Midoriya works hard to get his body physically prepared to accept All Might’s power, and we see him single handedly clean a beach in order to prepare for his biggest test, the entrance exam for UA high school. UA is the premier school for future professional heroes, and their admittance test is twofold; written and practical. The practical exam involves students taking on giant robots and using their quirks to their advantage. Midoriya, unable to fully control All Might’s quirk so quickly, struggles, but ultimately his altruism wins out and he is accepted into the school. At this point in volume one we’re introduced to the secondary characters of the story; his classmates in class 1-A including of course, Katsuki Bakugo. Learning more about the kids, their quirks, and how they’ve worked to get into the class is really fun, sort of like watching the first Avengers movie and seeing how everyone fits together. My favorite character of all has to be Shota Aizawa, the homeroom teacher of Midoriya’s class. His intense approach to teaching directly contrasts with All Might, who quickly becomes another teacher, and his dynamic with the students is fantastic. He puts the students to the test day one and forced Midoriya to learn to control his power quickly, which helps everyone accept him as worthy to be there.

Also, All Might is basically an awkward dad joke king and he’s great. The little comment about how he’s drawn so much differently than the rest is a great gag and there’s a lot of tiny meta jokes in this series.


This is a perfect first volume that gives the reader exactly what they need to want to continue on. Midoriya is loveable and sweet, a perfect main character a reader of any age can root for. The story is relatable because even if we don’t have the quirks the manga characters do, we can all relate to feeling overlooked, underpowered and underestimated. The secondary characters in the story keep it light and fun, and while the mangaka has a huge undertaking here in creating an immense cast of characters, he does a great job at balancing out the introductions to these characters and their relationship to Midoriya.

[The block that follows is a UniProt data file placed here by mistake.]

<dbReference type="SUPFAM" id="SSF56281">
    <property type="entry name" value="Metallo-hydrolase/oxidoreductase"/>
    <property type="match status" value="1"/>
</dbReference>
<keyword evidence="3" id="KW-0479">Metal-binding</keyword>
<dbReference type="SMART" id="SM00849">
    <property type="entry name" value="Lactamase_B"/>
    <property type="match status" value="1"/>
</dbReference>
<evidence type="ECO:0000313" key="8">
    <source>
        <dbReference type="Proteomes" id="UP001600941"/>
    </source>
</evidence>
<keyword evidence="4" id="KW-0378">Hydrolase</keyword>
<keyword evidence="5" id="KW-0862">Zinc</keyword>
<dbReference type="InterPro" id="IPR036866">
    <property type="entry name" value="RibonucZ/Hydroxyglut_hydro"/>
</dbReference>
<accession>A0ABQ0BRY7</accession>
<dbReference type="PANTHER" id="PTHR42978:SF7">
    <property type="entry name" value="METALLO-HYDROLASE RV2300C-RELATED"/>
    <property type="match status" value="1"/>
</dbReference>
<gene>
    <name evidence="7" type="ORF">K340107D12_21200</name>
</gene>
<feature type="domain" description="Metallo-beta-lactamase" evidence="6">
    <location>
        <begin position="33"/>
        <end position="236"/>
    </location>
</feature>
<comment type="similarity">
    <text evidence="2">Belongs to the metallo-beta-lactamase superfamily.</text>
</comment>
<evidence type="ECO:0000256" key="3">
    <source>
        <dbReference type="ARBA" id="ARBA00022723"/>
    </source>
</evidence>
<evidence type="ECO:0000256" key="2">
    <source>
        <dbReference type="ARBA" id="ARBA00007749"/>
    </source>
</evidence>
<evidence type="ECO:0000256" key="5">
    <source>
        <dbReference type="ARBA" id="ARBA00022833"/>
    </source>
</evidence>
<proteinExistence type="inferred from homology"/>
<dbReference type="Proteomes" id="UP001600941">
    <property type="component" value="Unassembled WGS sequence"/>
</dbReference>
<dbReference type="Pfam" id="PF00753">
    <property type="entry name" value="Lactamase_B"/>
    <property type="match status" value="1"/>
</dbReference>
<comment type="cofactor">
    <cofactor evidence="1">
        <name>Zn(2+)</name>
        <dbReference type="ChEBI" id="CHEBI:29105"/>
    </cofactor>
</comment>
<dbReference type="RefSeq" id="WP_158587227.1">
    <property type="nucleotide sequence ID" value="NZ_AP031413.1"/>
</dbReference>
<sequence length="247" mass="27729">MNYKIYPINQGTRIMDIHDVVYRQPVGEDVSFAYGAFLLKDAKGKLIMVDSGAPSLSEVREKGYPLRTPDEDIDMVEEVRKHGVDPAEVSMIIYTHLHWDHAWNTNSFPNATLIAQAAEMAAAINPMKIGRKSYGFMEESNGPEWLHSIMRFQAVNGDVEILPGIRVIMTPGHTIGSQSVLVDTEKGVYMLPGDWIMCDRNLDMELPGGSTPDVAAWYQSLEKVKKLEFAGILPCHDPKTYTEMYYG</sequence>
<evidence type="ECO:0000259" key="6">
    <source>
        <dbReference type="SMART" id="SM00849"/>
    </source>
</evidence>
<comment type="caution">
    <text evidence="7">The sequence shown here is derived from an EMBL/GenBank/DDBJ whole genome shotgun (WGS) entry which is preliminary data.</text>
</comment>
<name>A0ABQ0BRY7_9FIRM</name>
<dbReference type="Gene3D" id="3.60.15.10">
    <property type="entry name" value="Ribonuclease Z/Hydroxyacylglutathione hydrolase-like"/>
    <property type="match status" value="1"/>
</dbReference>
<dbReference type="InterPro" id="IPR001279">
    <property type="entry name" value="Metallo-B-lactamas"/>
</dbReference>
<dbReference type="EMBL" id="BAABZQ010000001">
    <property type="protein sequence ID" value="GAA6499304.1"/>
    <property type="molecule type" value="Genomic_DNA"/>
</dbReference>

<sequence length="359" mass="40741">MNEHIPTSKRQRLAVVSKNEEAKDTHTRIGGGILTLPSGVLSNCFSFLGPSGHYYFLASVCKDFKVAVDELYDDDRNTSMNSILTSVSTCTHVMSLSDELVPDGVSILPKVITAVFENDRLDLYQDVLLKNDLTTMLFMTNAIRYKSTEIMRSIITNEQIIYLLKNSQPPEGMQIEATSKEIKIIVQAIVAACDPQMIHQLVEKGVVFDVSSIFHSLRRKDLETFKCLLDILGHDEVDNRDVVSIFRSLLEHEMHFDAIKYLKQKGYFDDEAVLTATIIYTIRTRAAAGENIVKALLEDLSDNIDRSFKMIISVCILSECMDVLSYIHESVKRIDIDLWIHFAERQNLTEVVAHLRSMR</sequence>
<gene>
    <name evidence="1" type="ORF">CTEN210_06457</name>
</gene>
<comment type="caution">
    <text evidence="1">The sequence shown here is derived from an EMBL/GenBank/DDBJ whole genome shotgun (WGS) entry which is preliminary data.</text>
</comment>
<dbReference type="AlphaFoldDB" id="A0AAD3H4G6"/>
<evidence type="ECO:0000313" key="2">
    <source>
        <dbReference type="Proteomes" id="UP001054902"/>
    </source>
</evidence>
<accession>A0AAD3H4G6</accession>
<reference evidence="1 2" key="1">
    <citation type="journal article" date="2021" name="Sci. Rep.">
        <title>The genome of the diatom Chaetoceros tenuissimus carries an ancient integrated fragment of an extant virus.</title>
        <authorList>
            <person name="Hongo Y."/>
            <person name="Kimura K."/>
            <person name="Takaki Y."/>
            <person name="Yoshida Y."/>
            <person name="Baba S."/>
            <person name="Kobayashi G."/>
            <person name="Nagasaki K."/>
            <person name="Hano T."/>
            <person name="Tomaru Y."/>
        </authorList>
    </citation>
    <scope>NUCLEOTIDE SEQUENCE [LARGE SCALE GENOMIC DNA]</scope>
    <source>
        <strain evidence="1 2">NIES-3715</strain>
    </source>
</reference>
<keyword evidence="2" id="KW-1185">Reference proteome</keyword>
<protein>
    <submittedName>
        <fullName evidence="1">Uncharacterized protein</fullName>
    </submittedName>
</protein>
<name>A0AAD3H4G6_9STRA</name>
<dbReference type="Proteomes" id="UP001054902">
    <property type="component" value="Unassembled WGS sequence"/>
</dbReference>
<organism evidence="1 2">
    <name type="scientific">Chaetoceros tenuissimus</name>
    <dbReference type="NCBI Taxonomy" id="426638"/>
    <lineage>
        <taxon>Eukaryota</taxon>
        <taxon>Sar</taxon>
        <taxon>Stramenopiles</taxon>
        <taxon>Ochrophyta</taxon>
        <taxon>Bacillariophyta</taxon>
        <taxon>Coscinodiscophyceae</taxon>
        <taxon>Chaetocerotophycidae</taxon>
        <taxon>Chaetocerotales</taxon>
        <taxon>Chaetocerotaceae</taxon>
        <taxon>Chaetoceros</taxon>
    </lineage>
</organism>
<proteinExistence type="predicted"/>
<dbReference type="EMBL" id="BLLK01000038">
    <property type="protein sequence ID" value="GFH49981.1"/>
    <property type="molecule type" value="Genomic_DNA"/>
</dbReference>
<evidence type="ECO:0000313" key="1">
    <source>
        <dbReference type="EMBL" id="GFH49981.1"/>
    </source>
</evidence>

There is an anime that corresponds with this manga series, and I personally think it is beyond excellent. Plus Ultra even! I actually really appreciated the visuals the anime provided as it helped me distinguish between Midoriya’s classmates and their quirks. I’ve watched both the dub and subbed versions and the voice acting is excellent. Overall, I would HIGHLY recommend both of these to fans!

Also of note:
Episode 1 of the anime ends with Midoriya asking All Might if a quirkless boy can be a hero
Volume 1 of the manga ends roughly halfway through episode 6 of the anime.

If you’re watching/reading along like I did, hopefully these facts help you figure out where to start/stop!

Title:My Hero Academia (Volume 1)
Author: Kohei Horikoshi
Format: Paperback
Pages: 192
ISBN: 978-1421582696